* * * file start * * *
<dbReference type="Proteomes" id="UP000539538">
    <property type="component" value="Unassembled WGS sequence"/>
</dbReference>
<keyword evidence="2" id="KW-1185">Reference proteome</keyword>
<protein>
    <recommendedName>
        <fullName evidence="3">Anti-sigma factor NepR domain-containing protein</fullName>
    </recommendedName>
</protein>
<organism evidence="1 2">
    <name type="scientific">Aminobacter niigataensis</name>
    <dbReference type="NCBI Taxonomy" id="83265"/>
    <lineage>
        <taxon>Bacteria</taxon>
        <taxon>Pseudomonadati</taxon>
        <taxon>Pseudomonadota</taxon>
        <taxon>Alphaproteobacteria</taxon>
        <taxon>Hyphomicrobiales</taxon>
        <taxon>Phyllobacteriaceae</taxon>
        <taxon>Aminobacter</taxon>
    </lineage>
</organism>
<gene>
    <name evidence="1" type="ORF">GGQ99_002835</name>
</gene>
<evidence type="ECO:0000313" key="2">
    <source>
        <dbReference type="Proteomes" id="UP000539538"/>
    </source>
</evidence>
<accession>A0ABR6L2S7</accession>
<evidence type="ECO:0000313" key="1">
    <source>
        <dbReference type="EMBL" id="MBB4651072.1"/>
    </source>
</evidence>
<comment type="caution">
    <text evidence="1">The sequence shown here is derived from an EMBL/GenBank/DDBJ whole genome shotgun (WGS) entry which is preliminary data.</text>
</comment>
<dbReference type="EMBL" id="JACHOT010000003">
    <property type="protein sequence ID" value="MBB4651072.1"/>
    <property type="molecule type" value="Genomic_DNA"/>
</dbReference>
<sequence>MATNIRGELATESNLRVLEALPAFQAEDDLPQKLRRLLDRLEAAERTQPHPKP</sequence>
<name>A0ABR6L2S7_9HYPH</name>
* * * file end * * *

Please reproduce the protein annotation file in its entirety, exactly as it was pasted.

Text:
<dbReference type="Proteomes" id="UP000539538">
    <property type="component" value="Unassembled WGS sequence"/>
</dbReference>
<keyword evidence="2" id="KW-1185">Reference proteome</keyword>
<protein>
    <recommendedName>
        <fullName evidence="3">Anti-sigma factor NepR domain-containing protein</fullName>
    </recommendedName>
</protein>
<organism evidence="1 2">
    <name type="scientific">Aminobacter niigataensis</name>
    <dbReference type="NCBI Taxonomy" id="83265"/>
    <lineage>
        <taxon>Bacteria</taxon>
        <taxon>Pseudomonadati</taxon>
        <taxon>Pseudomonadota</taxon>
        <taxon>Alphaproteobacteria</taxon>
        <taxon>Hyphomicrobiales</taxon>
        <taxon>Phyllobacteriaceae</taxon>
        <taxon>Aminobacter</taxon>
    </lineage>
</organism>
<gene>
    <name evidence="1" type="ORF">GGQ99_002835</name>
</gene>
<evidence type="ECO:0000313" key="2">
    <source>
        <dbReference type="Proteomes" id="UP000539538"/>
    </source>
</evidence>
<accession>A0ABR6L2S7</accession>
<evidence type="ECO:0000313" key="1">
    <source>
        <dbReference type="EMBL" id="MBB4651072.1"/>
    </source>
</evidence>
<comment type="caution">
    <text evidence="1">The sequence shown here is derived from an EMBL/GenBank/DDBJ whole genome shotgun (WGS) entry which is preliminary data.</text>
</comment>
<dbReference type="EMBL" id="JACHOT010000003">
    <property type="protein sequence ID" value="MBB4651072.1"/>
    <property type="molecule type" value="Genomic_DNA"/>
</dbReference>
<sequence>MATNIRGELATESNLRVLEALPAFQAEDDLPQKLRRLLDRLEAAERTQPHPKP</sequence>
<name>A0ABR6L2S7_9HYPH</name>